It wasn’t that long ago in the history of the United States that small communities made the world go round. Urbanization took a back seat to farming, fishing, hunting, and gathering fruit and vegetables from the wild. You would be hard-pressed today trying to survive in a big city if you had to grow, catch, and gather your own food. Yes, New York City and all the other big ones have a few things to glean from the parks, wires, streets, sewers, and transportation tunnels, but in a place where there are many more people than there are squirrels, rats, and pigeons to feed them, things would turn mighty desperate and quickly if markets, restaurants, and sidewalk vendors all shut down.
In the past, ethnic groups migrated as much to find food as to find freedom. The sizes of rural communities were determined as much by the available resources — food, water, shelter materials — as they were by choice of neighbors and closeness to relatives. Today, via programs like the Peconic Bay Region Community Preservation Fund, we put away a lot of passive parklands and nature sanctuaries for safekeeping. It’s not just a matter of the open spaces and concomitant view-sheds that we are salting away; it’s the resources.
When the original town fathers, say, the trustees, split up the land into chunks (after purchasing it from the local indigenous people for a pittance), the idea was to allot enough land to each would-be freeholder to provide enough lumber, firewood, arable soil, well water reserves, and the like to raise a family. It wasn’t until the 1900s that large lots began to be split up into tiny lots as small as the less than quarter-acre one that I and my wife, Julie, share in Noyac.
You can hardly raise a cow or pigs on a quarter acre, but you can raise chickens should the local ordinances allow it. You can even have a small garden, but one would find it hard to grow enough food on such a small plot to last for more than a month or so.
The open space that belongs to everyone in the community also serves as a “commons” to ensure survival in a rural setting. The forefathers were wise in making sure that the bay and creek bottoms and the waters above them could be used by everyone for the harvesting of clams, oysters, mussels, crabs, fish, and other seafood. The old rule about only taking oysters during the “R” months was good for all in the community, because oysters spawned in the months without an R in their names, which ensured reproduction for future years. One by one little rules were established so that the resource would last indefinitely.
Side by side each town, village, and hamlet shared the resources among themselves. If someone got greedy and took more then their share there was hell to pay. Domestic pigs were allowed to roam in the woods to feed on plants and acorns, chickens “free-ranged” hundreds of years before the term became part of our everyday vocabulary. Churches preached sharing and leading a good life. There were very few crimes, very few criminals, almost no murders. People got together to build barns, work the land, catch fish, and the like. One might say that all the farmers markets that have sprung up locally and around the country lately are vestiges of those early times.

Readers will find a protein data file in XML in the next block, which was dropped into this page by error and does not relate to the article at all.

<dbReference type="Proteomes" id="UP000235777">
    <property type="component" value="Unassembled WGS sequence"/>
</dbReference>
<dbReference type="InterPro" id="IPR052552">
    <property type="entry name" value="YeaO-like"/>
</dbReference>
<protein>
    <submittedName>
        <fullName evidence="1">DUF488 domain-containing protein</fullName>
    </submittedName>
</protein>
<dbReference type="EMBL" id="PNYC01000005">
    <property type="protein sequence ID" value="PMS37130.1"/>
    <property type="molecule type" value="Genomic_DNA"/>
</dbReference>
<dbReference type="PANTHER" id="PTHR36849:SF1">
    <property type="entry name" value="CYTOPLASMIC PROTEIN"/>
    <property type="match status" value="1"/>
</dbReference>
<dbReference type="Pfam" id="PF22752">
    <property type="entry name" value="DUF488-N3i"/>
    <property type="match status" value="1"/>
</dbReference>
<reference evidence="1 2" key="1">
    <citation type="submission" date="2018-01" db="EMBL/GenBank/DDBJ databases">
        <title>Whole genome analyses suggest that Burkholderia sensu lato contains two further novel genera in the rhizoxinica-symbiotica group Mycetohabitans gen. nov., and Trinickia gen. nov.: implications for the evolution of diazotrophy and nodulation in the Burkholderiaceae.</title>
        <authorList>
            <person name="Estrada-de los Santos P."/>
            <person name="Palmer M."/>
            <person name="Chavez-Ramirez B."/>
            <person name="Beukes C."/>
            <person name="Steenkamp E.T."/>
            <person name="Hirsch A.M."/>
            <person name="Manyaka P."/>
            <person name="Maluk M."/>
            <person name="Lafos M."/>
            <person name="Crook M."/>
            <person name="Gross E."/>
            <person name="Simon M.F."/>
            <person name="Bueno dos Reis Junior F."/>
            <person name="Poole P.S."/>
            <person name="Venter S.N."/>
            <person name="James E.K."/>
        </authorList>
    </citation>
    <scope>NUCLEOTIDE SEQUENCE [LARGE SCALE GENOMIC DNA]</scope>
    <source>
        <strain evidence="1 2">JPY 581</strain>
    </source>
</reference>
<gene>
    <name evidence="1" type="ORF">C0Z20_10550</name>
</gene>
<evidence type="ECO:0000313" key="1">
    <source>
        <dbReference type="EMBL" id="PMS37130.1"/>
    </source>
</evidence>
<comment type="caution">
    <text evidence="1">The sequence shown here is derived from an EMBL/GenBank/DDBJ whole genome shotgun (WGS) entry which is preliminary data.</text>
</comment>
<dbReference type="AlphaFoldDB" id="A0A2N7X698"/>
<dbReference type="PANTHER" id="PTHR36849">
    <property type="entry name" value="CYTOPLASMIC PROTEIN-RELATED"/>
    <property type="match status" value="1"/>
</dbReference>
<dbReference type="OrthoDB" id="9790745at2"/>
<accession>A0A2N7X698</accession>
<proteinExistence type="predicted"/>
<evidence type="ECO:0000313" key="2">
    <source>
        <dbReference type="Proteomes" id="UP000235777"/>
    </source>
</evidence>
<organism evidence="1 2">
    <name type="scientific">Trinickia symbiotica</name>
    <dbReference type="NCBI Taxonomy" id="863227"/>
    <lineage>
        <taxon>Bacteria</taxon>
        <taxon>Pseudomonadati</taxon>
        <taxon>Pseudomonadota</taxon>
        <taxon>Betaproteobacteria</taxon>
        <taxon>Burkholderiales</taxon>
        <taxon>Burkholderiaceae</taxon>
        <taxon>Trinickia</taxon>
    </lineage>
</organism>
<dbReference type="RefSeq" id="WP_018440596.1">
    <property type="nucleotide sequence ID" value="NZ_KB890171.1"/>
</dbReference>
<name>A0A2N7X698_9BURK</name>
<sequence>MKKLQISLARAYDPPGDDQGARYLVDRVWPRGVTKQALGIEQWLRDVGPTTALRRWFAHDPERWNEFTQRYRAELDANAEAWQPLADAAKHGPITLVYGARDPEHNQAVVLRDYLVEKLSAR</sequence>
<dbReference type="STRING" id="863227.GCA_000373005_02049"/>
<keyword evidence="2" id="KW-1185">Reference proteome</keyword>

Whaling and fishing from shore was one of those cementing community ventures. Just as it takes a lot of volunteer firefighters to put out a house fire, it took a lot of hands to harpoon a whale from near shore or bring in a large net. Haul-seining was the final act of such cooperation and sharing of effort. Practically every man in the community helped pull the quarter-mile-long nets in before there were motor-driven winches, but even after their introduction, 20 men or more would participate in a haul. Young boys would work alongside their fathers and in that way would be initiated into the fishermen’s lot. When fishery science took over and the beaches were filled with regulators, haulseining died an agonizing death and baymen were forced to go their separate ways.
Fortunately, the land is there in case calamity strikes and we need to go back to it. In the meantime, why not practice for an Armageddon that may never come. “Be prepared.” Every Boy Scout knows that one. Learn to fish, learn to clam, maybe even hunt. Pick wild berries. The blueberries are just about gone, but beach plums are ripening as are the wild cherries. I know one local fellow who makes bread out of white oak acorns each year. Many locals make delicious wine from wild elderberries and fox grapes. Cranberries are developing nicely. Pick and glean, glean and pick, but always obey that old canon: “Don’t take more than you and your family and/or neighbors can use.” Extras can go to the food pantry or the birds.
You would surely be surprised to find out just how many things out there in those wide open spaces are edible, how nutritious they can be, and how good they can taste. Those that are not edible can often be used as palliatives or healers. Some can serve both needs. I’ll never forget the lady from Montauk who used to work in the East Hampton Town assessor’s office. She got bit by a brown recluse spider and turned to an age-old remedy: She took two green potatoes, mashed them up finely into a puree, then applied that puree directly to the spider bite as a poultice. She left it on overnight and by morning the bite had faded away. I gave the recipe to my sister in Cutchogue after she got bittens by a brown recluse. A poultice worked for her as well. A poultice made from the tuber of Apios americana, or groundnut, which gave Sagaponack its Algonkian name, would probably work, too.
And, oh yes, be especially careful when gathering mushrooms. Many are edible, but several, such as the most toxic of the amanitas, will knock you off in less than an hour after you eat them.